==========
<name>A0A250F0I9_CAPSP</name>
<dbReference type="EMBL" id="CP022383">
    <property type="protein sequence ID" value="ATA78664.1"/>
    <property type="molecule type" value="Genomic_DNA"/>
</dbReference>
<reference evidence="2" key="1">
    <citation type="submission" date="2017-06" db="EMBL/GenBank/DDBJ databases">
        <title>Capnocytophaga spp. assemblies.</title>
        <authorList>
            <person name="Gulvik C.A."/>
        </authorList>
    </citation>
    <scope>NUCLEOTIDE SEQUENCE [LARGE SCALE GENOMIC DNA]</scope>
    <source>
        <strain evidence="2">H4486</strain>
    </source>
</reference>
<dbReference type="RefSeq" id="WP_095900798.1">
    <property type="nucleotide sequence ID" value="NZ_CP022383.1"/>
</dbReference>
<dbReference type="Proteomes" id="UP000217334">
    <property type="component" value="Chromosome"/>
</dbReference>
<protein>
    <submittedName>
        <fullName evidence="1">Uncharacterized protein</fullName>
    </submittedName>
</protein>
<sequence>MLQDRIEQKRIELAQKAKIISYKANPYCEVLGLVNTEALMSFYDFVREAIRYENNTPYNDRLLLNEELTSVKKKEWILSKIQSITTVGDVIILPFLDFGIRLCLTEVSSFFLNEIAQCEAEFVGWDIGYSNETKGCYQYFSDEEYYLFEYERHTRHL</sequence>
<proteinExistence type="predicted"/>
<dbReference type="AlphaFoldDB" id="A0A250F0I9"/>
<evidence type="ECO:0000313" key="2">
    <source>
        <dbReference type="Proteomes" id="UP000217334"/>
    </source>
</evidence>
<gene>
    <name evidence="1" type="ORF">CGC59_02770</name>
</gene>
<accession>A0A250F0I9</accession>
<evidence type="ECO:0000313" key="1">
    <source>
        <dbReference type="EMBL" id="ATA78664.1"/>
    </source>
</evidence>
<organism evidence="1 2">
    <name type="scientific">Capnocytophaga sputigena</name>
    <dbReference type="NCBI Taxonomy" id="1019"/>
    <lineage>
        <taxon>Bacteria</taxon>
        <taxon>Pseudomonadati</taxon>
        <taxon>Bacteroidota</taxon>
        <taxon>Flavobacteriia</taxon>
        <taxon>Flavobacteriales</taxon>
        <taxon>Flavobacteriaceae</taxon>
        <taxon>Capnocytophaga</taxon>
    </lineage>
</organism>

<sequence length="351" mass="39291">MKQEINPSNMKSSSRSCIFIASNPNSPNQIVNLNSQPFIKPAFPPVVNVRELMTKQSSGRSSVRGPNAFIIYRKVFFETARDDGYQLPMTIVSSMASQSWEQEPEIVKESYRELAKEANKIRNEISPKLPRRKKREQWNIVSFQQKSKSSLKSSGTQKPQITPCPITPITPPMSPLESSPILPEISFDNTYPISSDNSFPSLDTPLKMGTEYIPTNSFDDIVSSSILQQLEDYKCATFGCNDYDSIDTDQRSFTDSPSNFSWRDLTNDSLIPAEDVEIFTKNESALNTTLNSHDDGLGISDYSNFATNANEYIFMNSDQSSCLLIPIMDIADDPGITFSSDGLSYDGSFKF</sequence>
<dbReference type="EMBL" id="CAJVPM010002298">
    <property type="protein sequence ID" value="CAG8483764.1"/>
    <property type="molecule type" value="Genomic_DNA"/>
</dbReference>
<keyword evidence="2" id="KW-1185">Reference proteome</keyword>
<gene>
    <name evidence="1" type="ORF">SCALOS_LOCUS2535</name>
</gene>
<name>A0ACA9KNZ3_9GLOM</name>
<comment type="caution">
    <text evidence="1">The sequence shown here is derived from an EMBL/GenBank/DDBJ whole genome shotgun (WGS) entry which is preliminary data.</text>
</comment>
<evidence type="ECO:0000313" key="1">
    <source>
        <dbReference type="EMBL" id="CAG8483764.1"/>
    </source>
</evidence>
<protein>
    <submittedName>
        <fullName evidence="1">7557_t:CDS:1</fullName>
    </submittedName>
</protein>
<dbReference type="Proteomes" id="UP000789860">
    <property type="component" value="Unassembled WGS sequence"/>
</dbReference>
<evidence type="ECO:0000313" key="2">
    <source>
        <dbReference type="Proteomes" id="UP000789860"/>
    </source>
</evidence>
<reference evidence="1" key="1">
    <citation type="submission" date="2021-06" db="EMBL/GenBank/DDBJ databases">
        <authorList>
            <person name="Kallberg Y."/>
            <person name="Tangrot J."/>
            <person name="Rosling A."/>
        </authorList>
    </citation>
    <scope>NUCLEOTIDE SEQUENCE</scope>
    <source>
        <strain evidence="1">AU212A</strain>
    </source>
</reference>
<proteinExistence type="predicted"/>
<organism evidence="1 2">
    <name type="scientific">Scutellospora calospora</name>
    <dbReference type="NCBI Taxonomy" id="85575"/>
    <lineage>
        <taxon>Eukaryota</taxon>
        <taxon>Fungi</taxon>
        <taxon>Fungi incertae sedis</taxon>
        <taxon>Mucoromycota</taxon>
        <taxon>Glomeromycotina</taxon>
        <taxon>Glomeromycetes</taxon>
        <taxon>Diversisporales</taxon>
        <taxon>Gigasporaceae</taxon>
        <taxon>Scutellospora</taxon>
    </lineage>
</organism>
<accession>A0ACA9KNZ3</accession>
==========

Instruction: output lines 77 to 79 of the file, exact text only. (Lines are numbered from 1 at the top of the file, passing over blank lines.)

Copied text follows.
<protein>
    <submittedName>
        <fullName evidence="1">7557_t:CDS:1</fullName>